“To newcomers, Hong Kong seems like a combination of Times Square on New Year’s eve, the subway at 5:30 in the afternoon, a three-alarm fire, a public auction and a country fair,” wrote journalist Martha Gellhorn, wife of Ernest Hemingway, during a visit to the British colony in 1941.
A lot has changed in the 77 years since but the East-meets-West spirit of the place, the forest of skyscrapers as seen on a hike to Pok Fu Lam Reservoir, the sounds, smells and tastes from the dai pai dong (open-air food stalls) of Temple Street Night Market, and the city’s electric pulse captivate and draw you in as soon as you arrive. So much so that you can easily find local and visitor stories and experiences on social media by searching for #DiscoverHongKong, the tourism board’s official tag. Unsurprisingly, Hong Kong lands at #10 for Place and #9 for Promotion.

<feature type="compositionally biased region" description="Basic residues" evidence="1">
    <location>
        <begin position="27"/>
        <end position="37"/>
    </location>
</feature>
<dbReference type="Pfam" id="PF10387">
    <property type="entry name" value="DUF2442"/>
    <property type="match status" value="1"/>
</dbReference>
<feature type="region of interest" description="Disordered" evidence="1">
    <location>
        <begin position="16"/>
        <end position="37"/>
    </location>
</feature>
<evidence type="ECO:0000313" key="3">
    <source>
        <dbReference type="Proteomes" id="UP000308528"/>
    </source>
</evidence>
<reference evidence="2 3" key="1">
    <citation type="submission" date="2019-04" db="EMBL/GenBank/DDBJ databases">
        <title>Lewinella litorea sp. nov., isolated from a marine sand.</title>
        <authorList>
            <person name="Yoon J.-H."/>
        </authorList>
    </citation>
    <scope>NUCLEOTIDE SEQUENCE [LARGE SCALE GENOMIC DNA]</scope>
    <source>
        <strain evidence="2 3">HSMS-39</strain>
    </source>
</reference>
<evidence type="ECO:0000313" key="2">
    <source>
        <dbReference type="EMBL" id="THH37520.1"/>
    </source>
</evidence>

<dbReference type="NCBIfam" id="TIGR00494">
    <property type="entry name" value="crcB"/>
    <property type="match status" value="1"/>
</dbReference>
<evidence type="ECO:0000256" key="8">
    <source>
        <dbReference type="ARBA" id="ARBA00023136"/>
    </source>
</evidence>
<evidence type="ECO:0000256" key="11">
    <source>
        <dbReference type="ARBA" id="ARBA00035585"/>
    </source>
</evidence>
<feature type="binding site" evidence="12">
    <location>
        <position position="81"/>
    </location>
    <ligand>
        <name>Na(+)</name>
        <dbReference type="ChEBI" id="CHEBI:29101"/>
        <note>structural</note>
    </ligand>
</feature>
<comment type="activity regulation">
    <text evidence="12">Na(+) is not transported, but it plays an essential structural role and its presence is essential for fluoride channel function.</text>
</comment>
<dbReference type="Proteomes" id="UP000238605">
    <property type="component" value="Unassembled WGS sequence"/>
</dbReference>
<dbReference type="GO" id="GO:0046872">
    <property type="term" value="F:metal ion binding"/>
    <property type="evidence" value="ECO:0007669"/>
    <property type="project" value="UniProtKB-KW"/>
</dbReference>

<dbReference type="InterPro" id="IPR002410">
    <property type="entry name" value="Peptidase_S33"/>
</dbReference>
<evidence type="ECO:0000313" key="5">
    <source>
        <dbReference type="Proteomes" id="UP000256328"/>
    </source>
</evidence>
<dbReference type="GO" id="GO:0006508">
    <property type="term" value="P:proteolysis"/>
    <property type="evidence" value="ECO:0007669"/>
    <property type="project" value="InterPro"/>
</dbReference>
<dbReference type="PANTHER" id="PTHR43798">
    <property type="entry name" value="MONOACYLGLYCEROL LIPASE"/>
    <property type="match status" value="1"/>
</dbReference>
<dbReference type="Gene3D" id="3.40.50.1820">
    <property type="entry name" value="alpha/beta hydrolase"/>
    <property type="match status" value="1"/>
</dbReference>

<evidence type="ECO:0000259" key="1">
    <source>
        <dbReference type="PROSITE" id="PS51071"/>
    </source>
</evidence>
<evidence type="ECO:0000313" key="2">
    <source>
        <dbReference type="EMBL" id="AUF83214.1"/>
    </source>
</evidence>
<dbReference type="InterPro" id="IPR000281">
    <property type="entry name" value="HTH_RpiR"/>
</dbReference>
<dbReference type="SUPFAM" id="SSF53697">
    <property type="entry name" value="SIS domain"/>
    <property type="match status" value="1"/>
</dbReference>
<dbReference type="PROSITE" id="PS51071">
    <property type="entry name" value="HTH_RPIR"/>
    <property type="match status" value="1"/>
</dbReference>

For years, high-rollers from mainland China, Southeast Asia, North America and beyond have come to the city state of Hong Kong for its glitzy bars and nightclubs, Michelin-starred restaurants and sparkling shopping malls. These days they also come for art and culture. Hong Kong has made major strides in establishing itself as a global arts hub,” says Nick Simunovic, managing director of Gagosian Gallery Asia, citing record-setting auctions, the West Kowloon Cultural District (a developing cultural project to feature a new museum, theaters and concert halls) and the influx of world-class galleries. The city is now home to outposts from the U.K.’s White Cube and France’s Galerie Perrotin among others. Hong Kong hosts a number of exciting events, such as Detour, an annual multi-media art and design festival that throws open the gates to some of the city’s most interesting spaces, including the former Wan Chai Police Station, to showcase emerging art.